Let us learn about the construction of demand curve from the price consumption curve.

Assume that a consumer purchases good X from his limited money income. In the upper part of Fig. 2.37, we have drawn price consumption curve (PCC). In the upper panel, the horizontal axis measures quantities of X while the vertical axis measures money income instead of the usual practice of measuring another good, say Y.

Here money income may be treated as a composite good whose price is assumed to be constant. Further, the indifference curve drawn here shows combinations of the two goods X and money income (or a composite good) that give the same level of satisfaction.

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Suppose, a consumer has a money income of OA. With this given income he purchases different quantities of X at different prices. With income OA, the consumer can purchase maximum OB amount of X. Thus, AB is the initial budget line. As the line AB is tangential to IC1 at point E1 the consumer reaches equilibrium there.

If the price of X falls, the budget line would shift to AB1 and the new equilibrium would be achieved at point E2. E3 is another equilibrium point when the budget line is AB2 following a decline in the price of X. By connecting all these equilibrium points E1, E2 and E3, we get price consumption curve (PCC).

This curve shows various quantities of X that a consumer is willing to purchase at various prices but does so indirectly through total expenditure incurred on this commodity. To derive the price of X that is charged in the market, we have to divide the total expenditure of X by the respective quantities of X that the consumer would purchase.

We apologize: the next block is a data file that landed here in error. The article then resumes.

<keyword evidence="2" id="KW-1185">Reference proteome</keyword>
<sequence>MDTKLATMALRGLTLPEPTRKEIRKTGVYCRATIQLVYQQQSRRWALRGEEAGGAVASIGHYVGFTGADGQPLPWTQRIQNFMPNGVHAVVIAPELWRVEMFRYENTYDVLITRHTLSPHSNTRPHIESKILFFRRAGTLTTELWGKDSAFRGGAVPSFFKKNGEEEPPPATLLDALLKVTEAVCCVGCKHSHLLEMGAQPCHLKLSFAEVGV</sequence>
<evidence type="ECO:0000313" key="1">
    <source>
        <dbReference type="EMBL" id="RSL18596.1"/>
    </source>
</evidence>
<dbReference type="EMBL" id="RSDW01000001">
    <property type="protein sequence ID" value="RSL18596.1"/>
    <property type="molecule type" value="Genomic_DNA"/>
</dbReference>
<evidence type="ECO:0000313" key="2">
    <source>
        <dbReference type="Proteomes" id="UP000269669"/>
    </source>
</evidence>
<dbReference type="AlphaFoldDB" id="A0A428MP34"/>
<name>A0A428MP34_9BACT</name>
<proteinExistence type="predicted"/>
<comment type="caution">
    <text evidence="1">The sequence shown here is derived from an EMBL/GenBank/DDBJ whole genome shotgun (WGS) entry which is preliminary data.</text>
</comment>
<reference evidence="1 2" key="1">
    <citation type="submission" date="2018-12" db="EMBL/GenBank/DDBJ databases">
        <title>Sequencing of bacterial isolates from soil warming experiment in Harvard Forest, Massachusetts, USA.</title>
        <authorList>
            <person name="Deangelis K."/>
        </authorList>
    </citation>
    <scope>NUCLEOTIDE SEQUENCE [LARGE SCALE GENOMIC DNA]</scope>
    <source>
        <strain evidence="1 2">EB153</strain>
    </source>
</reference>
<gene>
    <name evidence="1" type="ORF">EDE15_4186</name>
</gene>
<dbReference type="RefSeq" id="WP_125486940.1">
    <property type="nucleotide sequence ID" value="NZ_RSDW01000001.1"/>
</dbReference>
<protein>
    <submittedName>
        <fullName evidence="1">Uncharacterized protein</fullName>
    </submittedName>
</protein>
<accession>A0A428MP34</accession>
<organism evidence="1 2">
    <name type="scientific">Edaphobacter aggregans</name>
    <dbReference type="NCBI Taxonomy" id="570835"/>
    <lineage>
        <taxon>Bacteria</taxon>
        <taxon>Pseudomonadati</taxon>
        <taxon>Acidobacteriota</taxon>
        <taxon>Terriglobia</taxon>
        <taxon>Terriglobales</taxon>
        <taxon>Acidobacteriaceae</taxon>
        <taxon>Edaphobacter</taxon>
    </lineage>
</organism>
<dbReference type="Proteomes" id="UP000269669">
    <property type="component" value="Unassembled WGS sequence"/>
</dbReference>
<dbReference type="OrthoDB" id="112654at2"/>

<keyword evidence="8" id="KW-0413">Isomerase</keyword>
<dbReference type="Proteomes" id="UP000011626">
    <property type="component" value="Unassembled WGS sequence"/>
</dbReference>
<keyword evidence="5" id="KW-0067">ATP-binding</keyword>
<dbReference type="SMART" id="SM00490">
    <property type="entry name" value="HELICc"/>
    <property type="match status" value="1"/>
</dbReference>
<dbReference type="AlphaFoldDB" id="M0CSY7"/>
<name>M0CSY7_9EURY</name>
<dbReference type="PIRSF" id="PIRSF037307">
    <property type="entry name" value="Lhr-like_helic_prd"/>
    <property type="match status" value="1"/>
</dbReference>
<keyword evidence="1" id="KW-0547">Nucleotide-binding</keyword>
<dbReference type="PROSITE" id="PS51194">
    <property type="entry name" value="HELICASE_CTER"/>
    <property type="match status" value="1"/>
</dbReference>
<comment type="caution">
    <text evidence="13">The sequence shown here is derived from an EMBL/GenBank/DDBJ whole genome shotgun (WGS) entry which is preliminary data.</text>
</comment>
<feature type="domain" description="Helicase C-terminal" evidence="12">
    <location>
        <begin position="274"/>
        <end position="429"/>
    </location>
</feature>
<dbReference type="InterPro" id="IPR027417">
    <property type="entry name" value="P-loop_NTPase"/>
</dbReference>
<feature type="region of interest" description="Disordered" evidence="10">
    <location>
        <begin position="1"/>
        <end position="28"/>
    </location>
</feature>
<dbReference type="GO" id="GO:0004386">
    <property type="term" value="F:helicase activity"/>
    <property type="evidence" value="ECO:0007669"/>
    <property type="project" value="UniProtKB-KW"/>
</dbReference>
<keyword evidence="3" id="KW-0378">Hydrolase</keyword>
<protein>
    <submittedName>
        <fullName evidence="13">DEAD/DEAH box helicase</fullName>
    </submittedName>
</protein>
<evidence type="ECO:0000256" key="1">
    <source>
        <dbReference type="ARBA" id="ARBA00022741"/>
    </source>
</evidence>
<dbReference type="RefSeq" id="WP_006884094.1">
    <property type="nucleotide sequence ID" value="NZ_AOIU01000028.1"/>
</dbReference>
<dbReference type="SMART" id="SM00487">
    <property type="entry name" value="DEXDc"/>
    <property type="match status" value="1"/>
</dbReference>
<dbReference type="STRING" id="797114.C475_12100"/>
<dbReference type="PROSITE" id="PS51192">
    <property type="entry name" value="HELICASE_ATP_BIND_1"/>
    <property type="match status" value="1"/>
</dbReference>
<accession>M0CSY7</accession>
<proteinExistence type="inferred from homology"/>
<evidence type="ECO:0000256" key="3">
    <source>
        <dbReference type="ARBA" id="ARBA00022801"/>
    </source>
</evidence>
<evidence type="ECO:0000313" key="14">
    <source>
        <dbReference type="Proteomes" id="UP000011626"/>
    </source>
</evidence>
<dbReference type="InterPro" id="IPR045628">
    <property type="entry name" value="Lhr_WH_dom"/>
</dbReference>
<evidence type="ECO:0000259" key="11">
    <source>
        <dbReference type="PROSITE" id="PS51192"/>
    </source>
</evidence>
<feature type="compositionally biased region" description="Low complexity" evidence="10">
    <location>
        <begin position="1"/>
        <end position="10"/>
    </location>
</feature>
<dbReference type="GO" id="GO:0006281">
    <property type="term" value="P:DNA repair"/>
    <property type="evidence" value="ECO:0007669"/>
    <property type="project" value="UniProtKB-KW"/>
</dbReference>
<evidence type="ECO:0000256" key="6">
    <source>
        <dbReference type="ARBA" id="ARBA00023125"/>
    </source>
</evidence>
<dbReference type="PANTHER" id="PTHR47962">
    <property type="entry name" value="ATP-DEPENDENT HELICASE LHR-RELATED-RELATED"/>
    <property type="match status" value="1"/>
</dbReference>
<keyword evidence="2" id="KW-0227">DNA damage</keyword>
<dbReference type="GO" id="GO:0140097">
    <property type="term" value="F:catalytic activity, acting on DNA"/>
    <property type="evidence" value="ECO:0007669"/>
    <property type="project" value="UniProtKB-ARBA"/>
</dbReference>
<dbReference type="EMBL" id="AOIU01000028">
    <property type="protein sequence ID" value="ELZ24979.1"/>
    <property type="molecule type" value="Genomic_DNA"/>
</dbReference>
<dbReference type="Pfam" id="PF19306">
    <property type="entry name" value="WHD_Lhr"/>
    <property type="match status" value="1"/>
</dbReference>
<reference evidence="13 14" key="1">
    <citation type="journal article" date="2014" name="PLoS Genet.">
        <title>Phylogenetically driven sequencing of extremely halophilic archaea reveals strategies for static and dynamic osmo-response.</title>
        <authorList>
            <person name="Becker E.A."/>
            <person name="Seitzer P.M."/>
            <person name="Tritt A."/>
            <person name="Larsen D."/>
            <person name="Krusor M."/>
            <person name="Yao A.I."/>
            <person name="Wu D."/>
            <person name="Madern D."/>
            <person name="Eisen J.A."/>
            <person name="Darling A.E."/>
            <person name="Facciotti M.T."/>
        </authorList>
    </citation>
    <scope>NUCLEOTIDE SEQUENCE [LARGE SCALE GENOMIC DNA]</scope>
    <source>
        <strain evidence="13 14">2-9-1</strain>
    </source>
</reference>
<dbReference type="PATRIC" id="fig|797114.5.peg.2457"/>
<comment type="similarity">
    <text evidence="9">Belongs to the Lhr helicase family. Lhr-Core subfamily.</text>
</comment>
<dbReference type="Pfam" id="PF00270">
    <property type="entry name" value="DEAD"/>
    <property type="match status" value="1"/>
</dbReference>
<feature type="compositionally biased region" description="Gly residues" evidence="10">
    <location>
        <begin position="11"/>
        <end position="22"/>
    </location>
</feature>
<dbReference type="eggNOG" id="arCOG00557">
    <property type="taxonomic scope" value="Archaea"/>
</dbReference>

Suppose, the initial equilibrium point is E1 and the equilibrium quantity that is purchased is OX1. This means that the consumer, out of his total money income OA, spends AK1 to purchase OX1 of X. Thus, the price of X per unit becomes K1A/OX1. This price is shown as OP1 in the bottom part of the Fig. 2.37.

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Similarly, at equilibrium point E2, the consumer spends AK2 to buy OX2 of X. Thus, the price per unit of X is OP2 (= K2A/OX2), shown in the lower part of the figure. Likewise, we find out the price at point E3. As the consumer spends AK3 to buy OX3 amount of X, the price per unit comes to AK3/OX3 or OP3. This has been shown in the lower part.

Thus, the consumer purchases OX1 at a price OP1, OX2 at a price OP2, and OX3 at a price OP3. By joining these equilibrium quantities we obtain the price-demand curve, DX, as a negative sloping curve. This means that, as the price of X falls, demand for X rises. Thus, good X is a normal or superior good. Anyway, for Giffen good, demand curve would be positive sloping.